The USS Bataan is an amphibious assault ship commissioned in 1997 and carries multiple helicopters, harrier jets, cannons, missile systems, nearly 2000 marines and over 1000 sailors. In addition, the 844 foot long, 42,000 ton vessel is a 600 bed floating hospital staffed with doctors, nurses and dentists. The Bataan is in New York City for Fleet Week and docked at 48th Street and 12th Avenue at Pier 88.
Commander David Ritter is the Bataan's Chief Engineer, and I was fortunate enough to spend Saturday morning with him and members of his remarkably dedicated crew. I first met Commander Ritter on the hanger deck where marines and sailors greeted tourists while demonstrating the use of various weapons and explaining their different job functions. I also walked through the well deck, which deploys hovercraft and functions as "a platform to get marines to the beach."
However, my visit to the Bataan was to learn about Commander Ritter and the 220 sailors who work with him in engineering. Ritter, a 30 year navy veteran from Bristol, Tennessee laughed in agreement with me when I suggested that he was like Mr. Scott on Star Trek. Ritter's team not only makes sure the engines run efficiently and power the ship, they convert 200,000 gallons of sea water each day into potable drinking water. (The seawater gets boiled and condensed and the resulting brine gets dumped back into the ocean.)
Ritter gave me an extensive tour of the EOS (Engineering Operations Section) and peppered me all morning with endless Navy acronyms. HUMMER (High Utility Maximum Mobility Easy Rider). UNREP (Underway Replenishment). Commander Ritter was a gracious host with a great sense of humor and his pride for the Bataan and his engineering crew was infectious.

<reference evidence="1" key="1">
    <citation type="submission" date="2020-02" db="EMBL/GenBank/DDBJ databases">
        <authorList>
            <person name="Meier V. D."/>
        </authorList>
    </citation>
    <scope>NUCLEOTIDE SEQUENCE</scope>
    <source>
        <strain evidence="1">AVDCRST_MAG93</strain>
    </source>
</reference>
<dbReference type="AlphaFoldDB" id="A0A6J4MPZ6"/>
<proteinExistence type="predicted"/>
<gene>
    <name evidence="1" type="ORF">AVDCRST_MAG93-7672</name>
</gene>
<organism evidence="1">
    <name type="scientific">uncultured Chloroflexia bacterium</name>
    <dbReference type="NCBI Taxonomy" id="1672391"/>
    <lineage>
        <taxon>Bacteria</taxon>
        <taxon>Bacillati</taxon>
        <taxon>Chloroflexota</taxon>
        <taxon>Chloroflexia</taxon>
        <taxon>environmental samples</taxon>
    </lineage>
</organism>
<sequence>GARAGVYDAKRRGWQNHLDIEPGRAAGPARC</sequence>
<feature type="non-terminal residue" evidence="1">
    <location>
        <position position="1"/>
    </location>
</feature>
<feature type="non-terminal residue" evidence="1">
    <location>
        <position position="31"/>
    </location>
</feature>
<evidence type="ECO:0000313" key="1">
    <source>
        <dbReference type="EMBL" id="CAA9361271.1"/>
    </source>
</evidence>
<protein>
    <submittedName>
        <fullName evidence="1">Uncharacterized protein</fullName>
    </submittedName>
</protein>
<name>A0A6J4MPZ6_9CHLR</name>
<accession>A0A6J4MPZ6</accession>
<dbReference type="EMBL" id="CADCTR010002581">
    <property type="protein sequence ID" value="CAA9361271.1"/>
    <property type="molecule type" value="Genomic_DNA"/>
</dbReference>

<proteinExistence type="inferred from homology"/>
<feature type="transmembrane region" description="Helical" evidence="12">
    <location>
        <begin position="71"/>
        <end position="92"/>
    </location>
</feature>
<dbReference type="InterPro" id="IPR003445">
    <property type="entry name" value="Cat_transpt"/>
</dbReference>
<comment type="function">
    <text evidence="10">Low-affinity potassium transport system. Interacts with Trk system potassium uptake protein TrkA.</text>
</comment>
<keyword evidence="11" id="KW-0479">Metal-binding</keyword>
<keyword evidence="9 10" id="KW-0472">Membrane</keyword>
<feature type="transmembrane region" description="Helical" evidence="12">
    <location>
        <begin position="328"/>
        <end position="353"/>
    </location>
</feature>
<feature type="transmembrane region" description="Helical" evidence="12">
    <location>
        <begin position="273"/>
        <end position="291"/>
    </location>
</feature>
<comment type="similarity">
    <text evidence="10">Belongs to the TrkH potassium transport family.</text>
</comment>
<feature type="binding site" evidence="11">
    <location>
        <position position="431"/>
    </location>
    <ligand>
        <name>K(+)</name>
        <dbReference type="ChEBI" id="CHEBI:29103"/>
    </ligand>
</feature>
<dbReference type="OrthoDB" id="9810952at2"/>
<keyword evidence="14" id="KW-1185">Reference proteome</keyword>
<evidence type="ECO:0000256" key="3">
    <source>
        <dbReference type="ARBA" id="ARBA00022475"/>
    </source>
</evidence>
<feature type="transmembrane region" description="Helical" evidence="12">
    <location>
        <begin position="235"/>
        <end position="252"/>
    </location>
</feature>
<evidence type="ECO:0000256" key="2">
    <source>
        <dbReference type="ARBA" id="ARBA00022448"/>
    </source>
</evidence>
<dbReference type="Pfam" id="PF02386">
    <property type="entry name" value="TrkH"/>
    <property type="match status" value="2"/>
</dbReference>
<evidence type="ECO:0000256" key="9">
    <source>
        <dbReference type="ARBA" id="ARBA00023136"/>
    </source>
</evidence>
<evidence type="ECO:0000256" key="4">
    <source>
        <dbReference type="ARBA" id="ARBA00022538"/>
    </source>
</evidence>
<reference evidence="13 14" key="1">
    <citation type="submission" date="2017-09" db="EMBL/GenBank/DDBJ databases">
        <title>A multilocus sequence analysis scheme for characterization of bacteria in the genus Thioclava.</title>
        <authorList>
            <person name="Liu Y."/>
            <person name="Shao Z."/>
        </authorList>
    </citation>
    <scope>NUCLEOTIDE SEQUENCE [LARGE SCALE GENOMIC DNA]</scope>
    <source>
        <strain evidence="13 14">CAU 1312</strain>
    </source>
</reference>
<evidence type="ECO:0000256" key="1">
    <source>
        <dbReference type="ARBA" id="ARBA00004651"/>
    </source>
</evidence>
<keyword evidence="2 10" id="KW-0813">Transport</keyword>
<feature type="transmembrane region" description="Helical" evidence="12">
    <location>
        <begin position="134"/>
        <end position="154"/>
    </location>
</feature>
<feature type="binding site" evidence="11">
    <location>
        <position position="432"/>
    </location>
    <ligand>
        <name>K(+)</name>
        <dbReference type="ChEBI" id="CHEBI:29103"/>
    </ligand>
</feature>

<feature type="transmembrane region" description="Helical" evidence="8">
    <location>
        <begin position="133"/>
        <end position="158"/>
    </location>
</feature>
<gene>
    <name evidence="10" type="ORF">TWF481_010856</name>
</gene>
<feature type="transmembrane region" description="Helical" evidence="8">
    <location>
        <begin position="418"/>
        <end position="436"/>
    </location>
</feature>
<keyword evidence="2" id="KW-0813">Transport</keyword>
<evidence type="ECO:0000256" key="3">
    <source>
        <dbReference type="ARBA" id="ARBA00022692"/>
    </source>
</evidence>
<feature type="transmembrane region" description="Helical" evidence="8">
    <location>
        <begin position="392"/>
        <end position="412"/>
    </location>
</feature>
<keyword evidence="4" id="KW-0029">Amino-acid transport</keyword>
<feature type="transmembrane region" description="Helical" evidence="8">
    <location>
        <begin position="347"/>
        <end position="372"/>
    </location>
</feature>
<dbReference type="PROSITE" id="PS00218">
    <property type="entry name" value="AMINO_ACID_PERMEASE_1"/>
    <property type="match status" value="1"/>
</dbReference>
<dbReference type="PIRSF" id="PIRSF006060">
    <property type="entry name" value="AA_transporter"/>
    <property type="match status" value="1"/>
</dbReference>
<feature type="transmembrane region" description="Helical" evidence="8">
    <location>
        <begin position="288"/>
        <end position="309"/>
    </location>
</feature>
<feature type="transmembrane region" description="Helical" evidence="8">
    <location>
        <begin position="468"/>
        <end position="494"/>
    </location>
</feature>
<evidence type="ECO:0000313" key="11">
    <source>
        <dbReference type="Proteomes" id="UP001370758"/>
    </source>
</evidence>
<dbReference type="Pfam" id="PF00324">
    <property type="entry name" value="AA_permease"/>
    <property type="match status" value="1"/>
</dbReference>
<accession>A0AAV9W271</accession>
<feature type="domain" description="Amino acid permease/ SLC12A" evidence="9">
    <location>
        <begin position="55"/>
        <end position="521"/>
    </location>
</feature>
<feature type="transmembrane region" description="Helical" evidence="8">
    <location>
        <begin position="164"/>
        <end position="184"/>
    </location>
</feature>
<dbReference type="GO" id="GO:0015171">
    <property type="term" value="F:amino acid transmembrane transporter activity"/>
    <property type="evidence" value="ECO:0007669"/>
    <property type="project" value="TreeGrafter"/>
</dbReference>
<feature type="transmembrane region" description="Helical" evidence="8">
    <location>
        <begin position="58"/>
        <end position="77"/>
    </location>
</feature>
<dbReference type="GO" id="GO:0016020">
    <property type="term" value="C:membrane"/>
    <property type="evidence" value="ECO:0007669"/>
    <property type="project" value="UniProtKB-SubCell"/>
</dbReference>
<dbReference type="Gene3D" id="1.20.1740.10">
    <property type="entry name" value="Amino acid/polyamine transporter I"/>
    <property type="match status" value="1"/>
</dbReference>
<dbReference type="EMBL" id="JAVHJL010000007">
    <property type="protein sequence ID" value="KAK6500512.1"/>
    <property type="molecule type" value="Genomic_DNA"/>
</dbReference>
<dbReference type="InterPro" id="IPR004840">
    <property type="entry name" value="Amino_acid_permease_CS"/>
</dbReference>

"What we do is not glamorous but it's very important and I couldn't be prouder of all the people who work for me. These kids have got gumption. They never make mistakes and don't get enough recognition." -- Commander David Ritter
I mentioned the mixture of men and women serving on the Bataan and Ritter made it clear that the Navy is a meritocracy and a unique work experience. "If you perform - you advance," he said. "There is no equivalent civilian job for what we do. You're away from your family for nine months during a deployment."
Commander Ritter took me down to the ship's engine room, where they create and generate steam for propulsion along with powering five enormous generators for electricity. Ritter introduced me to Electrical Mate Rafael Smith, who explained that just one of the Bataan's generators could power 2 ½ city blocks.
Everything starts down here. This is the heart of the ship. -- Commander David Ritter on the Bataan's engine room
The engine room is hot, loud (we wore ear plugs) and an amazing combination of 1960's machinery (boilers) and state-of-art technology. We then visited the Oil Lab, where they run boiler maintenance and monitor the pipes for "pitting," which Ritter described as similar to an ulcer in a human being. The pipes even have good and bad rust, just like someone's cholesterol. Finally and most amusingly, the person in charge of all of this maintenance is referred to as the Oil King.
I've made it my yearly mission to visit a different ship during Fleet Week and I continue to be awestruck every time. At the end of the tour, I got to meet a Marine demonstrating a device called SPACES (Solar Portable Alternative Communications Energy System) showing that the Navy is working on going green as well.
Multiple tours are open to the public and can be found at Fleet Week.
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